Sunday, June 1, 2008

I have been reading a wonderful book. Bonds That Make Us Free. For me, it has been one of those books that you read and just can't be the same person or look at life the same anymore. It's been profound, and yes...cheesy as it changing. I have read, studied, attended...many self-help ideas. Looked for happiness and peace that i seem to miss so often. Let go of hurt and anger. Be positive. Treat others as i want to. Just be me, as i know i really am somewhere inside behind all the junk. Now i am sure that this is more than any of you care to know about me, but i tell you this because I have learned some new ideas {through this book} that just clicked. It introduces many ideas quite contrary to most therapeutic advise. It takes the responsibility off of outside sources and puts it squarely on your {my} shoulders. And while a lot of this was hard to swallow, it is just what i need. It's written by C. Terry Warner. He is part of The Arbinger Institute.
I, more for myself than anything, am wanting to write down a couple things that mean a lot to me. That somehow hit a cord, clicked, with me.
The first ones that are standing out the me today are actually in the epilogue at the very end of the book. So while they will probably make sense, just remember that there was a lot leading up to these things that helped them click with me. Like i said this is more because i want to write them down, but figured i would share them with you guys as well.

FABLE: The quality of life- the success we hope for- depends largely upon attaining what people have commonly called the good life. By this we mean competing for, obtaining, and securely holding on to certain externals- for example, pleasures, status, or possessions- which we regard as valuable, satisfying, and reflective of our worth.
FACT: The quality of life depends upon the choices we make, moment by moment, to do exactly what we sense is right toward all living things, including God. To distinguish this from pursuing the good life, i would like to call it pursuing a life of goodness. This means a life of practical faith.

...Doing the right thing no matter what others may think requires faith - faith of a peculiarly practical kind. It takes faith not to rely upon external evidences, or anything else that can be seen, for our sense of acceptability. We must trust instead in certain things we cannot see and cannot use for self-promotion, such as the light or guidance given us through our sense of others' needs and feelings. Signs of these needs flow to us from others without interruption and invite us to love them. We cleanse ourselves of insecurity and gain self-assurance when we do exactly as this love dictates, rather than constantly struggle to prop up a dubious, idealized image of ourselves. The key is to realize the infinite supremacy of love over status.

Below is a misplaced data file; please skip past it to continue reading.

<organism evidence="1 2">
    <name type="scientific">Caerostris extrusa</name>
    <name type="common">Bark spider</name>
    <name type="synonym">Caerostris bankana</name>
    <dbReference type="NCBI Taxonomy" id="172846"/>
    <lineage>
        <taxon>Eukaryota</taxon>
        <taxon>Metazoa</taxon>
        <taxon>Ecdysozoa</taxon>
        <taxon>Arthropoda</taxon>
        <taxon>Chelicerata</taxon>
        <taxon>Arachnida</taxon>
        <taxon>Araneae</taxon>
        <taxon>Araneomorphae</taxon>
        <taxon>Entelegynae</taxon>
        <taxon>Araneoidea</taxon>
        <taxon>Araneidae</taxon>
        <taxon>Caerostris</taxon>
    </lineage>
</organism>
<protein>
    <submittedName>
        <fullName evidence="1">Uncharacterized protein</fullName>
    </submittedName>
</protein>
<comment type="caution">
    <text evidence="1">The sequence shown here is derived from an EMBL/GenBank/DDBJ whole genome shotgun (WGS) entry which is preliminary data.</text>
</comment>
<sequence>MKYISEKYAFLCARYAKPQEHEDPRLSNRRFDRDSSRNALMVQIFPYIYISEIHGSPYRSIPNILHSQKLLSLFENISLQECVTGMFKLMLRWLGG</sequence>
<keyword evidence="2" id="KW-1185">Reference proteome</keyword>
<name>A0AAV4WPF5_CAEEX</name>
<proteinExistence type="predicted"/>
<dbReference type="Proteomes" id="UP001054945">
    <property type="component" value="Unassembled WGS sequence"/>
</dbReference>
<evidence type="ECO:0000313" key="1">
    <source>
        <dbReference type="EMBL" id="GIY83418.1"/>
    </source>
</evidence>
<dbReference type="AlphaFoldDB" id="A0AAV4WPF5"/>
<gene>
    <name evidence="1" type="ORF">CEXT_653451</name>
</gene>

1 comment:

Anonymous said...

This is Denny. Here are some of my favorite quotes.

On victimization...
{61} There is very big difference between portraying oneself as a victim and actually being a victim....we are responsible when we present ourselves as victims in order to justify ourselves. There are indeed real victims, but acting and feeling victimized does not make a person a real victim.

One way we can make ourselves out to be victims is by failing in some aspect of life; our failure "proves" how badly we have been treated.

Often we will do almost anything to hang on to our victimhood, even if it means destroying something we treasure.

On Living a lie...
Fable: Our accusing, self-excusing feelings such as anger, frustration, bitterness, self-pity, and so on, are signals that we are in the right.
Fact: Such feelings are signals that we in the wrong.

Another puzzling feature of self-betrayal is the idea that justifying ourselves by accusing others of mistreating us must always be a lie.

The very fact that we need to struggle for approval proves that we do not approve of ourselves.

Love is not manipulative...
We influence others most profoundly when we do not seek to change them at all, but simply go about straight-forwardly doing the right and loving thing.

It is a key sign of danger when we expect that others should change in response to our change. This signals a lapse on our part, to feel that we need others to change before we can be free of our troubled, afflicting thoughts and feelings, we have either lost the joy we felt when we experienced our change of heart or else we never experienced that change at all.

The only way to start afresh...
It doesn't matter if we marry a different spouse, take another job, or move to another country. We will be the same: we will interpret our world the same way, and others will respond to us the same way.

Nothing can change fundamentally until we change fundamentally. We shall never find a beloved until we become lovers.